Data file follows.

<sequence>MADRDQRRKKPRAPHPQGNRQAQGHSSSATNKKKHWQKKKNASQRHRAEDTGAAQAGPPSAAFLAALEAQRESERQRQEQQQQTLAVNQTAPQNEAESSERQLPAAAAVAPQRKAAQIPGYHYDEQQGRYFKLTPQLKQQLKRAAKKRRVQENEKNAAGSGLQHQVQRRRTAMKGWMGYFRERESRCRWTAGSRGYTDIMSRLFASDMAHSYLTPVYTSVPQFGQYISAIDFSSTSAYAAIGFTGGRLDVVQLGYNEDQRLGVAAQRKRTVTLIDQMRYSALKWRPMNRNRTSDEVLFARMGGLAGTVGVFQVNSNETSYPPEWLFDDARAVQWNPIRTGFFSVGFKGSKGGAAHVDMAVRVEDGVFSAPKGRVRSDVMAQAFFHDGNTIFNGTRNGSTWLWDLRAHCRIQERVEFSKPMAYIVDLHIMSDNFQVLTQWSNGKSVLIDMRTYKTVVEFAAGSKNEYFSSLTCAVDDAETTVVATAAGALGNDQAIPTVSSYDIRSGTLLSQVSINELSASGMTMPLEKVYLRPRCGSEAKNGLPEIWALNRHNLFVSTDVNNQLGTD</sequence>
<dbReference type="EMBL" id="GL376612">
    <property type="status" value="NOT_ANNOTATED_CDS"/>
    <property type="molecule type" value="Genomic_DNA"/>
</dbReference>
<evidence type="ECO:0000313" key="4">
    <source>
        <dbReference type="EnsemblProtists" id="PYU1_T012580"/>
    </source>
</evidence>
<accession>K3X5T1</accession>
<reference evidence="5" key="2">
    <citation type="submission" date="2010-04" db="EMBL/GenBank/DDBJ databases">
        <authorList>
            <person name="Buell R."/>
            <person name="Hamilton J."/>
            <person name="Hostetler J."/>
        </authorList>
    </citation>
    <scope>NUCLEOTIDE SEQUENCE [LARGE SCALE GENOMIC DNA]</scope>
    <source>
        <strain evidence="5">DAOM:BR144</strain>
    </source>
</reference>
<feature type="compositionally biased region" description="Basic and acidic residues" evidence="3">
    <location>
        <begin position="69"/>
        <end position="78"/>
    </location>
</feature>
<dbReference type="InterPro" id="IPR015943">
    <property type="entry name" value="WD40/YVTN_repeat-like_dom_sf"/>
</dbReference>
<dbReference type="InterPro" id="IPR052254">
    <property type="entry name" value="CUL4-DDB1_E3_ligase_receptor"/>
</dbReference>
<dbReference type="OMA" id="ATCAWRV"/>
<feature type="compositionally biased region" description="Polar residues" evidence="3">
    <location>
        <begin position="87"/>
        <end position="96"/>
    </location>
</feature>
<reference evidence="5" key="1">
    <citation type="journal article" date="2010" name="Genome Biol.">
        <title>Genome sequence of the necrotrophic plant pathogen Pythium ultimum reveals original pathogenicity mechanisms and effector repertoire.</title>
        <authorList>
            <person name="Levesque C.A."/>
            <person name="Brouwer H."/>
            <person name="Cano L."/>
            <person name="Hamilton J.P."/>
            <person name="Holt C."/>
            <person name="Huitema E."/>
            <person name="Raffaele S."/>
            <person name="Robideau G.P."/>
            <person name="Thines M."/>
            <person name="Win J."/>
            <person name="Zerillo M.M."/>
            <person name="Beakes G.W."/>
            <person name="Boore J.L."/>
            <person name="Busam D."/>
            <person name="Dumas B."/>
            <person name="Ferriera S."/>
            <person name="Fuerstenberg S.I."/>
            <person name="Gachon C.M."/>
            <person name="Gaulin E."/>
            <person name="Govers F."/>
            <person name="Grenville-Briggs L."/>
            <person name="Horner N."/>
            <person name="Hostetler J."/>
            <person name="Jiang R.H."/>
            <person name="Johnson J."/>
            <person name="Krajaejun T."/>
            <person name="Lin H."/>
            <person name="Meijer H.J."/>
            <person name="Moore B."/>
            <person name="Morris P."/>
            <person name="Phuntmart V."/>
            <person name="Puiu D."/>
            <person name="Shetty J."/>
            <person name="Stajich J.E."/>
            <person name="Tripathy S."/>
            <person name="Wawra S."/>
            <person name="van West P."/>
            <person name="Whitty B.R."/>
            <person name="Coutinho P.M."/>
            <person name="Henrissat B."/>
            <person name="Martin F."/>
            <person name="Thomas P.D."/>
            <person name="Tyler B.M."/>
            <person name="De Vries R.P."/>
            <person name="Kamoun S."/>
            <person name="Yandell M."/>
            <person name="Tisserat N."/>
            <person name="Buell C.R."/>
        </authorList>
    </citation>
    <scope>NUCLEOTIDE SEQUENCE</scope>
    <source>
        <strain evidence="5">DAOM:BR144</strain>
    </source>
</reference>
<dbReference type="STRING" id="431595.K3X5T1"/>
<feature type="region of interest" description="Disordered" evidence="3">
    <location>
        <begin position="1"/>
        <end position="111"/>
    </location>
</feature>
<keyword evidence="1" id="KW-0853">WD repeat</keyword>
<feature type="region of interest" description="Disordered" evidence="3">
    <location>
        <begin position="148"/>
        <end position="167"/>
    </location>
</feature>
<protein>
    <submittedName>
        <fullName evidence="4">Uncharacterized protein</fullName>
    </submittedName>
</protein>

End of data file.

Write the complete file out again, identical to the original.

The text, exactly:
<sequence>MADRDQRRKKPRAPHPQGNRQAQGHSSSATNKKKHWQKKKNASQRHRAEDTGAAQAGPPSAAFLAALEAQRESERQRQEQQQQTLAVNQTAPQNEAESSERQLPAAAAVAPQRKAAQIPGYHYDEQQGRYFKLTPQLKQQLKRAAKKRRVQENEKNAAGSGLQHQVQRRRTAMKGWMGYFRERESRCRWTAGSRGYTDIMSRLFASDMAHSYLTPVYTSVPQFGQYISAIDFSSTSAYAAIGFTGGRLDVVQLGYNEDQRLGVAAQRKRTVTLIDQMRYSALKWRPMNRNRTSDEVLFARMGGLAGTVGVFQVNSNETSYPPEWLFDDARAVQWNPIRTGFFSVGFKGSKGGAAHVDMAVRVEDGVFSAPKGRVRSDVMAQAFFHDGNTIFNGTRNGSTWLWDLRAHCRIQERVEFSKPMAYIVDLHIMSDNFQVLTQWSNGKSVLIDMRTYKTVVEFAAGSKNEYFSSLTCAVDDAETTVVATAAGALGNDQAIPTVSSYDIRSGTLLSQVSINELSASGMTMPLEKVYLRPRCGSEAKNGLPEIWALNRHNLFVSTDVNNQLGTD</sequence>
<dbReference type="EMBL" id="GL376612">
    <property type="status" value="NOT_ANNOTATED_CDS"/>
    <property type="molecule type" value="Genomic_DNA"/>
</dbReference>
<evidence type="ECO:0000313" key="4">
    <source>
        <dbReference type="EnsemblProtists" id="PYU1_T012580"/>
    </source>
</evidence>
<accession>K3X5T1</accession>
<reference evidence="5" key="2">
    <citation type="submission" date="2010-04" db="EMBL/GenBank/DDBJ databases">
        <authorList>
            <person name="Buell R."/>
            <person name="Hamilton J."/>
            <person name="Hostetler J."/>
        </authorList>
    </citation>
    <scope>NUCLEOTIDE SEQUENCE [LARGE SCALE GENOMIC DNA]</scope>
    <source>
        <strain evidence="5">DAOM:BR144</strain>
    </source>
</reference>
<feature type="compositionally biased region" description="Basic and acidic residues" evidence="3">
    <location>
        <begin position="69"/>
        <end position="78"/>
    </location>
</feature>
<dbReference type="InterPro" id="IPR015943">
    <property type="entry name" value="WD40/YVTN_repeat-like_dom_sf"/>
</dbReference>
<dbReference type="InterPro" id="IPR052254">
    <property type="entry name" value="CUL4-DDB1_E3_ligase_receptor"/>
</dbReference>
<dbReference type="OMA" id="ATCAWRV"/>
<feature type="compositionally biased region" description="Polar residues" evidence="3">
    <location>
        <begin position="87"/>
        <end position="96"/>
    </location>
</feature>
<reference evidence="5" key="1">
    <citation type="journal article" date="2010" name="Genome Biol.">
        <title>Genome sequence of the necrotrophic plant pathogen Pythium ultimum reveals original pathogenicity mechanisms and effector repertoire.</title>
        <authorList>
            <person name="Levesque C.A."/>
            <person name="Brouwer H."/>
            <person name="Cano L."/>
            <person name="Hamilton J.P."/>
            <person name="Holt C."/>
            <person name="Huitema E."/>
            <person name="Raffaele S."/>
            <person name="Robideau G.P."/>
            <person name="Thines M."/>
            <person name="Win J."/>
            <person name="Zerillo M.M."/>
            <person name="Beakes G.W."/>
            <person name="Boore J.L."/>
            <person name="Busam D."/>
            <person name="Dumas B."/>
            <person name="Ferriera S."/>
            <person name="Fuerstenberg S.I."/>
            <person name="Gachon C.M."/>
            <person name="Gaulin E."/>
            <person name="Govers F."/>
            <person name="Grenville-Briggs L."/>
            <person name="Horner N."/>
            <person name="Hostetler J."/>
            <person name="Jiang R.H."/>
            <person name="Johnson J."/>
            <person name="Krajaejun T."/>
            <person name="Lin H."/>
            <person name="Meijer H.J."/>
            <person name="Moore B."/>
            <person name="Morris P."/>
            <person name="Phuntmart V."/>
            <person name="Puiu D."/>
            <person name="Shetty J."/>
            <person name="Stajich J.E."/>
            <person name="Tripathy S."/>
            <person name="Wawra S."/>
            <person name="van West P."/>
            <person name="Whitty B.R."/>
            <person name="Coutinho P.M."/>
            <person name="Henrissat B."/>
            <person name="Martin F."/>
            <person name="Thomas P.D."/>
            <person name="Tyler B.M."/>
            <person name="De Vries R.P."/>
            <person name="Kamoun S."/>
            <person name="Yandell M."/>
            <person name="Tisserat N."/>
            <person name="Buell C.R."/>
        </authorList>
    </citation>
    <scope>NUCLEOTIDE SEQUENCE</scope>
    <source>
        <strain evidence="5">DAOM:BR144</strain>
    </source>
</reference>
<dbReference type="STRING" id="431595.K3X5T1"/>
<feature type="region of interest" description="Disordered" evidence="3">
    <location>
        <begin position="1"/>
        <end position="111"/>
    </location>
</feature>
<keyword evidence="1" id="KW-0853">WD repeat</keyword>
<feature type="region of interest" description="Disordered" evidence="3">
    <location>
        <begin position="148"/>
        <end position="167"/>
    </location>
</feature>
<protein>
    <submittedName>
        <fullName evidence="4">Uncharacterized protein</fullName>
    </submittedName>
</protein>